Anyone have any advice in trying to get an american eskimo to stop lashing out at other dogs? I got him when he was 2 years old when a tenant was going to send him to a shelter and is generally behaved. I've been able to teach him the normal commands ie. sit, lie down, etc, he's completely fine indoors and outdoors. He was a pain to walk at the beginning but he's become much more behaved on a leash. He's fine with female dogs and I've been able to desensitize him to 1 male dog, but any others he tries to chase after and attack.
I'm not an "expert" but I've owned dogs/been around dog my whole life (not that I'm terribly old or anything) but I may have a solution for you.
If he's aggressive towards other dogs (males in particular) it may be a dominance thing, the next time he charges or lashes out towards another dog grab him by the back of his neck (none to gently either you are trying to discipline him) and drag him to the ground and hold him here until he's calm. Don't lwt him up until he's completely calm! This is very important. This may seem harsh to some but deep inside all dogs are wolves and what would a wolf do if another tried to step on his toes as chief? He's and Eskie so he should get the picture pretty quickly.
If you are afraid he might bite you grab him firmly around the muzzle beforehand, not too tight so he can still breath but enought so he can't open his mouth or break your grip. If you're not sure how tight that may be play around at home with him and see what it takes to keep his jaws shut with your one hand.
That's a rather outdated training method, not to mention potentially dangerous.
While I've never gotten formal schooling on dog training, I've worked at boarding kennels and shelters with extremely aggressive dogs. My advice is to correct your dog as soon as he's even thinking of lashing out, not after he's done it. As soon as you see him staring at another dog, with his ears perked up or hackles raised or whatever change in body language he has before he attacks (sometimes it's really subtle), give a quick snap of the leash, accompanied with a verbal correction (uh uh, no, hey, whatever you want, just say it in a low voice). Doesn't necessarily have to be hard, but do it with confidence. If he breaks focus, praise and/or reward him. If he doesn't, do it again and with more force until he does. Initially, you should keep him on a short leash, but give him slack, and when passing other dogs you should put yourself between him and the other dogs. And whenever you're walking him, stand up straight with your shoulders back, and walk with confidence. Even if you're feeling nervous on the inside, don't let that show through your body language. Dogs tend to display or develop aggression if you're constantly acting nervous or if they think you're a pushover. I know it seems like such a small silly thing but it really makes a big difference.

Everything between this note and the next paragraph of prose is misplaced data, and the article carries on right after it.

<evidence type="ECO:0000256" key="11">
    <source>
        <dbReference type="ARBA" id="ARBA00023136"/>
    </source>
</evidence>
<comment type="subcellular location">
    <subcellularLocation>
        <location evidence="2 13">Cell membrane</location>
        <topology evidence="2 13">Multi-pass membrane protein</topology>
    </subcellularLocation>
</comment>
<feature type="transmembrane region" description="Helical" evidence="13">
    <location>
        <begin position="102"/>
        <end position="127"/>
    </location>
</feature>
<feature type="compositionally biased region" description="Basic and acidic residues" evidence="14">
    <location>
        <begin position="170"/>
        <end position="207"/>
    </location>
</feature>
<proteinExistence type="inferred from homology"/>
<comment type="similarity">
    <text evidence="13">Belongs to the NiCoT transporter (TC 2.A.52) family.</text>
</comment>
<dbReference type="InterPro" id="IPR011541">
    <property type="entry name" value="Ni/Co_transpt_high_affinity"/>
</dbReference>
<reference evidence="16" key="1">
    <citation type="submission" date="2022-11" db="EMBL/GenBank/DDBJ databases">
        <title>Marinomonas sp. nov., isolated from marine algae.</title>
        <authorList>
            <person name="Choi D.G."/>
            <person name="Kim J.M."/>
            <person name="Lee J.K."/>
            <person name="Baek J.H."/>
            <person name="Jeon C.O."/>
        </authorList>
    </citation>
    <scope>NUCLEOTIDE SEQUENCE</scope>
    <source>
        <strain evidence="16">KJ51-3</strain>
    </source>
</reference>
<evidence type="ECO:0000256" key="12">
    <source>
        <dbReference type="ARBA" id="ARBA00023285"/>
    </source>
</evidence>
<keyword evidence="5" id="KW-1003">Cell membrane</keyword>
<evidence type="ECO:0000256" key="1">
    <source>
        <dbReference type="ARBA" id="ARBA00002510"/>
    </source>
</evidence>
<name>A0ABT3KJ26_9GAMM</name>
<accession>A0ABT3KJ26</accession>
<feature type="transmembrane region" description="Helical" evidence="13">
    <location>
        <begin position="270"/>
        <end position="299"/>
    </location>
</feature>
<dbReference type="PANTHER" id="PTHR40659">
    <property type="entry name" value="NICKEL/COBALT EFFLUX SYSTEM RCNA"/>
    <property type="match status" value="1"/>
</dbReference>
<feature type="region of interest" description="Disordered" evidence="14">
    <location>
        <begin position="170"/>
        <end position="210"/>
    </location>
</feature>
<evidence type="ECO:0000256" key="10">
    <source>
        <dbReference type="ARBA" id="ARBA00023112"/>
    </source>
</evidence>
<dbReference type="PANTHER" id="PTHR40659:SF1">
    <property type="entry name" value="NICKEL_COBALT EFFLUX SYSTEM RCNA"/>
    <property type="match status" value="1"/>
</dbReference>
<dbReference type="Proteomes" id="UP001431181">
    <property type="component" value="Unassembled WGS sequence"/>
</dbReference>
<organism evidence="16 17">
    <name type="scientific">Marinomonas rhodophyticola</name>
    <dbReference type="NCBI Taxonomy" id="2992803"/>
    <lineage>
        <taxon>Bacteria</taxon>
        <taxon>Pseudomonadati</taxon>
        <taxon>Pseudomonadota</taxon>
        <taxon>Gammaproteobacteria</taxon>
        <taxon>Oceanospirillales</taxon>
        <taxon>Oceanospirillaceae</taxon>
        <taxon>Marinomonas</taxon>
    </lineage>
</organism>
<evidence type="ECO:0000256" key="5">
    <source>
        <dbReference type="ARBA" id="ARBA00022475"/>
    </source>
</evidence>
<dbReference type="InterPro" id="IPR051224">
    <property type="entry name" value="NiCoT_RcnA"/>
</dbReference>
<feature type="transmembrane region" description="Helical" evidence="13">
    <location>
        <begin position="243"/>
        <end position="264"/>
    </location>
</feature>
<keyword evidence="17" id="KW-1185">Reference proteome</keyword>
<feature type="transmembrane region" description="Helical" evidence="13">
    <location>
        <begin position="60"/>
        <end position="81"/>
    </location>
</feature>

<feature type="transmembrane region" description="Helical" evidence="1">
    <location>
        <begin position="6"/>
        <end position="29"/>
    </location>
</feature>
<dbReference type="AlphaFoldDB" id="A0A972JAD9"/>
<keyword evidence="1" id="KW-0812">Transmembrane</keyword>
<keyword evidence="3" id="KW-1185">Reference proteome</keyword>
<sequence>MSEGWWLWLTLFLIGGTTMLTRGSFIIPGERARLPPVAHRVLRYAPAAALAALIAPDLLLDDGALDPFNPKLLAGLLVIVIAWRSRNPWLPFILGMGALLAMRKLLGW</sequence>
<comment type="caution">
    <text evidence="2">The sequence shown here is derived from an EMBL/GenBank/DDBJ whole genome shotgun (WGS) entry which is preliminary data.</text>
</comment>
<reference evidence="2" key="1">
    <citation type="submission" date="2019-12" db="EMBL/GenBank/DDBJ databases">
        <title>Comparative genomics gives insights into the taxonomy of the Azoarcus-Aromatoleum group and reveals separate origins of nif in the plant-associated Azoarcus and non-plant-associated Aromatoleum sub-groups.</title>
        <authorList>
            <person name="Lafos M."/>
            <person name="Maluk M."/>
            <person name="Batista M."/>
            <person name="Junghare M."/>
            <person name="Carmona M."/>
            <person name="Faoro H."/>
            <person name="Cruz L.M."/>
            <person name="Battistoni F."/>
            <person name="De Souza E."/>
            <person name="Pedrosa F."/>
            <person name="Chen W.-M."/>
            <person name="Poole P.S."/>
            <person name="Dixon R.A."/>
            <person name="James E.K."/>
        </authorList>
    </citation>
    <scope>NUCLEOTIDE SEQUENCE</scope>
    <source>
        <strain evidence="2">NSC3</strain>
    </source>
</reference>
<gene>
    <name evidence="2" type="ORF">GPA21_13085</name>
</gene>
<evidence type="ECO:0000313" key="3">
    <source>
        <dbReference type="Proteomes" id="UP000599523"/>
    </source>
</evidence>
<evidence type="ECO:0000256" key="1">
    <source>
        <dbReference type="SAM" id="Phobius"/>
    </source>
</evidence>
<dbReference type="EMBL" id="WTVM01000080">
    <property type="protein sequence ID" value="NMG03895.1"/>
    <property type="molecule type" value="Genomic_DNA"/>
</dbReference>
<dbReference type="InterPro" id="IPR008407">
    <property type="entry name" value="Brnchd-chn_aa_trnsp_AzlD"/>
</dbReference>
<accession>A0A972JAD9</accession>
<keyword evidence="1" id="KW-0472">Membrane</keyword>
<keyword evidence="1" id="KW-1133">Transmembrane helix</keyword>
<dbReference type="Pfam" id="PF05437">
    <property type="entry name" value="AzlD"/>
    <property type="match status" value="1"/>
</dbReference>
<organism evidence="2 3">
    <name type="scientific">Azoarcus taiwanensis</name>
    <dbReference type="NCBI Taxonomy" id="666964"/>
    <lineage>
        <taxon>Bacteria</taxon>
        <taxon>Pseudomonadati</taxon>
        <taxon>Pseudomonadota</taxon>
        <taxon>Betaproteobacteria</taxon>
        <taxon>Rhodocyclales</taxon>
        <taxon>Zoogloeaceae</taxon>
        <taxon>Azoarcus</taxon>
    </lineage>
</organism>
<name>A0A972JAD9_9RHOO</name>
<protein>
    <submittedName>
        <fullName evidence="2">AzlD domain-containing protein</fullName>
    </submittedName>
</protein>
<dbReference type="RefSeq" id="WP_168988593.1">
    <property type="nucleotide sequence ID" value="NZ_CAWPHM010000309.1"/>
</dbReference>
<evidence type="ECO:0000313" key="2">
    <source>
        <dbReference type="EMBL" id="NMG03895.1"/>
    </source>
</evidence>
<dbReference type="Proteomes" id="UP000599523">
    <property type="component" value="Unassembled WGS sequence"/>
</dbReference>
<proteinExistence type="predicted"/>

Oh, and get your dog neutered if it isn't already.